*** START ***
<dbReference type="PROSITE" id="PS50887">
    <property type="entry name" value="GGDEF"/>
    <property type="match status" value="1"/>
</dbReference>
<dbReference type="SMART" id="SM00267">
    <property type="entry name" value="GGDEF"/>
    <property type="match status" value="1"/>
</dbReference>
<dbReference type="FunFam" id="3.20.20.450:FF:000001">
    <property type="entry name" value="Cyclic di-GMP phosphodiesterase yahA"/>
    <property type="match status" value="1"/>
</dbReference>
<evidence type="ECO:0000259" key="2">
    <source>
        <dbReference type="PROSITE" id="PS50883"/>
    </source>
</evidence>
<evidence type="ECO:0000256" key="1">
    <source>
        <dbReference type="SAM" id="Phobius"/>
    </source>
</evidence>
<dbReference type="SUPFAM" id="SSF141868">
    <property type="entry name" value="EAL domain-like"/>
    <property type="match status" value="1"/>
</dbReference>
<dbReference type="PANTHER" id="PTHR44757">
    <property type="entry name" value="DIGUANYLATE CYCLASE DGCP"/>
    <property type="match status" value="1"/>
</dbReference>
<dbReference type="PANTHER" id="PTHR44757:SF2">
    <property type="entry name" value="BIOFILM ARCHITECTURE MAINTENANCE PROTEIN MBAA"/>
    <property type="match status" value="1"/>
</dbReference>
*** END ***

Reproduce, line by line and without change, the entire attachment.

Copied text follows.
<dbReference type="PROSITE" id="PS50887">
    <property type="entry name" value="GGDEF"/>
    <property type="match status" value="1"/>
</dbReference>
<dbReference type="SMART" id="SM00267">
    <property type="entry name" value="GGDEF"/>
    <property type="match status" value="1"/>
</dbReference>
<dbReference type="FunFam" id="3.20.20.450:FF:000001">
    <property type="entry name" value="Cyclic di-GMP phosphodiesterase yahA"/>
    <property type="match status" value="1"/>
</dbReference>
<evidence type="ECO:0000259" key="2">
    <source>
        <dbReference type="PROSITE" id="PS50883"/>
    </source>
</evidence>
<evidence type="ECO:0000256" key="1">
    <source>
        <dbReference type="SAM" id="Phobius"/>
    </source>
</evidence>
<dbReference type="SUPFAM" id="SSF141868">
    <property type="entry name" value="EAL domain-like"/>
    <property type="match status" value="1"/>
</dbReference>
<dbReference type="PANTHER" id="PTHR44757">
    <property type="entry name" value="DIGUANYLATE CYCLASE DGCP"/>
    <property type="match status" value="1"/>
</dbReference>
<dbReference type="PANTHER" id="PTHR44757:SF2">
    <property type="entry name" value="BIOFILM ARCHITECTURE MAINTENANCE PROTEIN MBAA"/>
    <property type="match status" value="1"/>
</dbReference>